Avoiding Online Scams & Consumer Rights

On 28 May 2019 Erin Duffy, Head of Litigation, was pleased to speak on air with the BBC Essex Radio presenter Sadie Nine regarding the prevalence of online scams, how they can be avoided and what consumers can do if they are caught out by a scam.

You can listen to Erin’s discussion with Sadie Nine by clicking on the link here from 36 minutes into the broadcast: https://www.bbc.co.uk/sounds/play/p0785y9p

It has been highly publicised recently that many celebrities are having their image used in online scams, where they appear to endorse a product that they, in fact, have absolutely no connection with.

For example, the BBC weather presenter Carol Kirkwood recently spoke out at her outrage upon discovering posts on Facebook connecting her to use of diet pills and stating that she was leaving the BBC. These allegations were completely false and her image used without her consent.

Whilst these posts are, of course, damaging for the celebrity involved they also pose a real risk to consumers who believe the content of the post and purchase the product advertised, allegedly being endorsed by the celebrity shown. Often where a product is purchased the sum of money taken from the consumer’s bank account is a lot more than the consumer had realised and/or authorised. They may receive more of the product than they believed they had ordered or the product may never even arrive despite payment being made. 

 

Ways to avoid online scams:

1. If a deal seems too good to be true it probably is.

2. Check the relevant celebrity’s own website to see if they do in fact endorse and advertise the product. If there is no mention of the product, or they give a warning against it, then do not make the purchase.

3. Check the website address from where you are thinking about making the purchase. Does it match the company or product name? Does the website address begin with ‘https’? If it only shows as ‘http’ (without the ‘s’) then the website is not secure.

4. Watch out for poor spelling and grammar. This usually indicates that you are not dealing with a legitimate company. Most companies pay for their website to be thoroughly checked so it looks professional and doesn’t contain errors. If you spot poor spelling, grammar and use of the English language you should proceed with caution.

5. Check the returns policy on the company website to see what your rights are to return the product and get a refund.

6. Don’t pay by bank transfer. You have a much better chance of getting your money back, if it is a scam, if you have paid by debit or credit card.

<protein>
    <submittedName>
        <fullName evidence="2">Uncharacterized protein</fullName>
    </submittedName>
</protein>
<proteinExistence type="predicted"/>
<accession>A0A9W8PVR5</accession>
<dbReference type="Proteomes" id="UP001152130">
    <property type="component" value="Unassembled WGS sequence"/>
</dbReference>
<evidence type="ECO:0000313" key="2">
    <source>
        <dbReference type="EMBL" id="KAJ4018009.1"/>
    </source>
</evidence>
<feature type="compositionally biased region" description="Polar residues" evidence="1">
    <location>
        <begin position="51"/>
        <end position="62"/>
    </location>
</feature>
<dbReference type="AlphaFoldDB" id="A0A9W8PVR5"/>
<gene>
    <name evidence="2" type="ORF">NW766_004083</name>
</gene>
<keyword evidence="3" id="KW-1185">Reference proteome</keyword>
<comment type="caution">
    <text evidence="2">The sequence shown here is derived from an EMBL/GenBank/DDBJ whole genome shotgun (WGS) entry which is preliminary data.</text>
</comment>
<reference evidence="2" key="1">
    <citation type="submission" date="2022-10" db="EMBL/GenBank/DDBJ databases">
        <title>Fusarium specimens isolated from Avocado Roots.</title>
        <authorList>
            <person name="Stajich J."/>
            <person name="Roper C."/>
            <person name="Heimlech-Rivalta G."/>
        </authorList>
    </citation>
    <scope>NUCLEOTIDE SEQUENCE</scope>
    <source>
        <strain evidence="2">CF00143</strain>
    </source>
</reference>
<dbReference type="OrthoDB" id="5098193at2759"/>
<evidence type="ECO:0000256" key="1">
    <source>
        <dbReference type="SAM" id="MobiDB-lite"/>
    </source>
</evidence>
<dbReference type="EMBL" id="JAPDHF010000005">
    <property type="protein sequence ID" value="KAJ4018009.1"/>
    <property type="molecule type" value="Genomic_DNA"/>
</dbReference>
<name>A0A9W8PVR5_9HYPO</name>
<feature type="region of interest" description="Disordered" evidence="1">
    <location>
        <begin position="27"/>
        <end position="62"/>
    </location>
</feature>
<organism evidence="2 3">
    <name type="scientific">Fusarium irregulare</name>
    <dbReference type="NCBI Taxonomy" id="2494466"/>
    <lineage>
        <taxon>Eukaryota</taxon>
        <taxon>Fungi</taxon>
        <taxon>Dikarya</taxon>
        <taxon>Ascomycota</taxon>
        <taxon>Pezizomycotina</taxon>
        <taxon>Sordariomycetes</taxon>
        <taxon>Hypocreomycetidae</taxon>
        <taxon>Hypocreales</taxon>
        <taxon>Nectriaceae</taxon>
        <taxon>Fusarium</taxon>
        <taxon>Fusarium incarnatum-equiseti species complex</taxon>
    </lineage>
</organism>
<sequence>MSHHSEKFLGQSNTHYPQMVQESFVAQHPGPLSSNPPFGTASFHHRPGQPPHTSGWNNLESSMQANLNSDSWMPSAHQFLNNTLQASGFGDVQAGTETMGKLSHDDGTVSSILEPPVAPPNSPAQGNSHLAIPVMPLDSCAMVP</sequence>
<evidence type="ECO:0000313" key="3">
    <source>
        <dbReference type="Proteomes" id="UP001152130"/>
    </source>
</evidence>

What to do if you realise you have been scammed?

If after making an online purchase you realise it was a scam – perhaps because of the sum of money taken from your bank account or the amount of product that is sent to you – you should take the following action:

1. Call your bank to cancel any payments that have not already been taken if possible.

2. For payments that have already been taken from your bank account you can seek to reclaim these monies with your bank’s assistance in one of the following two ways if you used a debit or credit card to make the payment:

  • If you used a credit card for a purchase over £100, under section 75 of the Consumer Credit Act, consumers can seek reimbursement from the credit card company since they are jointly and severally liable for any breach of contract or misrepresentation by the seller.
  • If you used a debit card, you can use your banks ‘Chargeback’ scheme. There are no guarantees with this scheme that you will get your money back but the bank will attempt to reclaim the money from the bank that received your money. This scheme is particularly useful as it also applies to purchases under £100 unlike section 75 above.

3. Report the scam to the Police through Action Fraud (the national fraud reporting centre) by phoning them or through their website.

4. Speak to the Citizens Advise Consumer Service who will be able to advise you and report the scam to trading standards.

 

Unhappy with your purchase?

If you are simply unhappy with your purchase (not because of a scam) then remember you as a consumer do have protection under the Consumer Rights Act 2015.

Goods that are sold must be as described, of satisfactory quality and fit for purpose. If something you have purchased does not meet these criteria then you are able to claim a refund.

If the seller is not willing to refund your money you may wish to consider taking legal action against them.

Erin Duffy and her colleague Joe Sandercock would be pleased to advise and assist you in this regard.

Erin Duffy
Erin is Head of Litigation at Leonard Gray, specialising and experienced in advising both individuals and businesses in relation to a variety of litigious issues.

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